Posts Tagged With: Alan Dean Foster

The Approaching Storm, by Alan Dean Foster

In storytelling, nothing is a given, the astonishing becomes commonplace, and one learns to expect the unexpected.  But when people of understanding and goodwill come together, a happy ending is usually assured.
I was speaking of storytelling, Master.  Not reality.
One is but a reflection of the other, and sometimes it’s difficult to tell which is the original and which the mirror image.
-Obi-Wan Kenobi, Jedi Knight, and his Padawan, Anakin Skywalker


As I write this, there is a little over two months to go before Star Wars Episode Two is released to theaters.  In anticipation of that, we have what could be considered the introduction to the movie in the form of the newest hardcover, The Approaching Storm.  From what the inside cover flap seems to indicate, this books ends about two minutes before Attack of the Clones begins.

Another interesting aside is that this book is written by Alan Dean Foster.  He has an important place in Star Wars fiction-if I recall correctly, he wrote the original novelization of Star Wars, and wrote the first original novel based on that movie, Splinter of the Mind’s Eye.  So it’s pretty neat to see him write a new Star Wars book after all this time.

It has been a number of years since the death of Qui-Gon Jinn and Darth Maul, since Anakin Skywalker entered into the service of the Jedi Knights.  Now, Anakin has grown up, and has become strong in the Force under the tutelage of his master, Obi-Wan Kenobi (although still a Padawan learner).  The Republic, on the other hand, is continuing a slow deterioration, in spite of the best efforts of the Supreme Chancellor Palpatine.  Several worlds are on the verge of withdrawing from the Republic, and there are some in the Commerce Guild and the Senate who would like to hurry the process along…so that they can increase their own personal power.

Key to that strategy is the world of Ansion; an unimportant world on the surface, but with key alliances that would pull many worlds away from the Republic if it were to withdraw itself-an event which is beginning to look certain.  To try to avoid this, the Jedi Council sends two of its order (along with Padawans) to see if they can’t find a way to keep Ansion from seceding.  Needless to say, Obi-Wan and Anakin are among them.  Also needless to say, there are those who not only want them to fail, and are willing to go to some effort to insure that result.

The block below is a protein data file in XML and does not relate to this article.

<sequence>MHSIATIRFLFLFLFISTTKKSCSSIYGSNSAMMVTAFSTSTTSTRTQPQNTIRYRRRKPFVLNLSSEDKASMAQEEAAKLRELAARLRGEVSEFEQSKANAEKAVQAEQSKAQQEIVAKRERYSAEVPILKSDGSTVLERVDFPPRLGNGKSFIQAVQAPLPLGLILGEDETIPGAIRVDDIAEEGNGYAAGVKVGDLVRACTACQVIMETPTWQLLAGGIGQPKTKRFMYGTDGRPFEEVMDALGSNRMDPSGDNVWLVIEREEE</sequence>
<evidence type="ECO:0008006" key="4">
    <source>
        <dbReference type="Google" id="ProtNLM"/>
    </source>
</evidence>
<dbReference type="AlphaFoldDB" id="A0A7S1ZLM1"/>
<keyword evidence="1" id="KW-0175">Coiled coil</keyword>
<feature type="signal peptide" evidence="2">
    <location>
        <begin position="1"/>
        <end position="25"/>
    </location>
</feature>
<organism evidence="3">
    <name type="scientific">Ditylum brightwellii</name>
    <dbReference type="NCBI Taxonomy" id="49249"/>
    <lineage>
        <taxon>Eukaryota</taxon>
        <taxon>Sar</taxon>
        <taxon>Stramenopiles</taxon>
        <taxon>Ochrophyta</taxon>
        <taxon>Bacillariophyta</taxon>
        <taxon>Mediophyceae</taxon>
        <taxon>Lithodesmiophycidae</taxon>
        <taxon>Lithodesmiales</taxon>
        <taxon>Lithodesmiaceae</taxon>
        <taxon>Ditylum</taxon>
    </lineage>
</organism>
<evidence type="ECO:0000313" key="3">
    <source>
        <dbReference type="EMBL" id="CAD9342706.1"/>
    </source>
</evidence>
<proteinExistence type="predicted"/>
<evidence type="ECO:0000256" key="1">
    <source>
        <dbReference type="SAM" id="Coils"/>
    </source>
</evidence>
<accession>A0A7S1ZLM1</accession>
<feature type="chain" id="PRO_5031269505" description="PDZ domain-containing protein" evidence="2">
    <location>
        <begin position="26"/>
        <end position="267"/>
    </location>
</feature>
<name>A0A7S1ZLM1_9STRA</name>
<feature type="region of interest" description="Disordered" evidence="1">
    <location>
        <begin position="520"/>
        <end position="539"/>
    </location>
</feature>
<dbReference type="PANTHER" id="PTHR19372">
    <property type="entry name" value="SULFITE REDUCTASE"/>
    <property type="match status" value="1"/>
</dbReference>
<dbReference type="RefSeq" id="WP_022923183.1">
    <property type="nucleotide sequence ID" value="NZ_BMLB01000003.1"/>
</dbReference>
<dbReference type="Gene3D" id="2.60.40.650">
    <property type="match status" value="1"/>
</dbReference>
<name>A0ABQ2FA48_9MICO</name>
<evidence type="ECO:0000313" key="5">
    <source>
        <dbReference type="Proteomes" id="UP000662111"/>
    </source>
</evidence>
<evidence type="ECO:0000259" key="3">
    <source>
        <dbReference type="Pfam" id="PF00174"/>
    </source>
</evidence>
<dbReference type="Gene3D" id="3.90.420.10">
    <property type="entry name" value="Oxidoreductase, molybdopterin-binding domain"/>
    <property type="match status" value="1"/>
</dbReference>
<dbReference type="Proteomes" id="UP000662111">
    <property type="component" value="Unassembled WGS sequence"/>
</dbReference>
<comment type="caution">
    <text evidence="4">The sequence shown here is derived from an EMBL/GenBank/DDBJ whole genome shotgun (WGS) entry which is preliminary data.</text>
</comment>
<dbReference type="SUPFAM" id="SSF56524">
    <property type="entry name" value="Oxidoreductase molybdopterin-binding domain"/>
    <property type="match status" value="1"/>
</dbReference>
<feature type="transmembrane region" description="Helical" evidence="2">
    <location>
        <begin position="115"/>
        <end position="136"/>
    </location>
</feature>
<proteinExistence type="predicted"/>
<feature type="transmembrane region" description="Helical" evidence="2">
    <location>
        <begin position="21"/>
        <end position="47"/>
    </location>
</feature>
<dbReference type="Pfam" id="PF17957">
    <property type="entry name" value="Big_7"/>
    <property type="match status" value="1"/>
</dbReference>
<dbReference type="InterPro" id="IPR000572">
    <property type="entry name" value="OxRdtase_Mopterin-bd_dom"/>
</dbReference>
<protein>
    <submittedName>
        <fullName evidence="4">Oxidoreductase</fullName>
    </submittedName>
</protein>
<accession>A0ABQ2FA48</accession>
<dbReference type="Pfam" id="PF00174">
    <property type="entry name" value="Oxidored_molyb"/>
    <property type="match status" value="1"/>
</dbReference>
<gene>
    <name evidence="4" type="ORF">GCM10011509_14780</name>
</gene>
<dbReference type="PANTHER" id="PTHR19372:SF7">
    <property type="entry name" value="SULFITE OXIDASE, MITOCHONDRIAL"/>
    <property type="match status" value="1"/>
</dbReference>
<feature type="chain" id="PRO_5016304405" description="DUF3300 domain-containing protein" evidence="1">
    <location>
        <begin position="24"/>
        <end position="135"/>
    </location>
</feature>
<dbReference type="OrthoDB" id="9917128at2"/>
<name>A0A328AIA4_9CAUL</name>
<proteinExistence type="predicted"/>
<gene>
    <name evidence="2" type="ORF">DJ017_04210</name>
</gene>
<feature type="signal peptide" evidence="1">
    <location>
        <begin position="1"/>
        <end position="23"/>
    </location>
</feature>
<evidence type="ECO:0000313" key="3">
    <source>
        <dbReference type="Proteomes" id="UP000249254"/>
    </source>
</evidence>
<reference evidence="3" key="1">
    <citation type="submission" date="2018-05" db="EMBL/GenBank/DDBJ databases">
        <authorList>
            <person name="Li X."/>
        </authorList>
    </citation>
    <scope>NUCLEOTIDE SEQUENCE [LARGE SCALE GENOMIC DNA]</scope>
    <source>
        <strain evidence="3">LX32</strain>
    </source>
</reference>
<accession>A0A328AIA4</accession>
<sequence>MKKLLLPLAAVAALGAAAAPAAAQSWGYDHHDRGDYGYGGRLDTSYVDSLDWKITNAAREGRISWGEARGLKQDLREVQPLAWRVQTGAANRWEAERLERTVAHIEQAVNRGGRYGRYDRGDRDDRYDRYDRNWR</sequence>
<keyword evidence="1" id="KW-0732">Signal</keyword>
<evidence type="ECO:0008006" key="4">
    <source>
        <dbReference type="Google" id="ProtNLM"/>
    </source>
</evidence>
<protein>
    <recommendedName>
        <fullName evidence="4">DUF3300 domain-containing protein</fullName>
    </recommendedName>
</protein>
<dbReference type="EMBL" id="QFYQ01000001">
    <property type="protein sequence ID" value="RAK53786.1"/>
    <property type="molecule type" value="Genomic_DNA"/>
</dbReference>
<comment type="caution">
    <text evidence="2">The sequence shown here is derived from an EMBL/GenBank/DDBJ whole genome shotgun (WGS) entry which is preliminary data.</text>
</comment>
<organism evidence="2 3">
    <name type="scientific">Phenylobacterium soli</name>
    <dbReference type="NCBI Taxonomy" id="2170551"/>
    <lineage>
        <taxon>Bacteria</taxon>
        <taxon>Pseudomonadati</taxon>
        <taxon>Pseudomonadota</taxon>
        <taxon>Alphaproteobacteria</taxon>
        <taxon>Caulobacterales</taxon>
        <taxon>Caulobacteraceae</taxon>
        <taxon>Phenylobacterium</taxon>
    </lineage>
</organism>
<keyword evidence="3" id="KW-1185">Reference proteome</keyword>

The Approaching Storm is a rather enjoyable novel; it sets up the upcoming movie nicely without giving me much in the way of clues as to the full plot of what’s coming (anyone who does know, don’t bother emailing me!  I’d like to keep the surprises intact), and it gives us a good peek into not just Obi-Wan and Anakin’s personalities, but also the personalities of other Jedi Knights-in this case, Luminara Unduli and her Padawan, Bariss Offee.  Foster does an excellent job of showcasing the different personalities, even though they have the same goals.  And while one might expect serious foreshadowing of Anakin’s dark fate, we don’t get anything so obvious here; we get in fact an image of a young man who is something between a Jedi and a typical young adult who is still growing up.

Foster also does a nice job on fully realizing the world of Ansion; not just of the civilizations on it (although conflicts between city-dwellers and nomadic folk are often staples in fiction), but of the natural world.  Indeed, some of the toughest problems that the Jedi face are not evil Senators or Sith Lords, but the native wildlife.  We also get a good sample of a couple ways to try to deal with Jedi if you don’t exactly agree with them (one method I’d actually seen before in-of all things-a David Eddings fantasy book).

All in all, I found this book to be rather approachable, and an excellent setup for Attack of the Clones.  I’ll be most interested in seeing how neatly it fits into the movie when it is released.  I’d have to say that this is the best of the Old Republic novels to date, and well worth reading.

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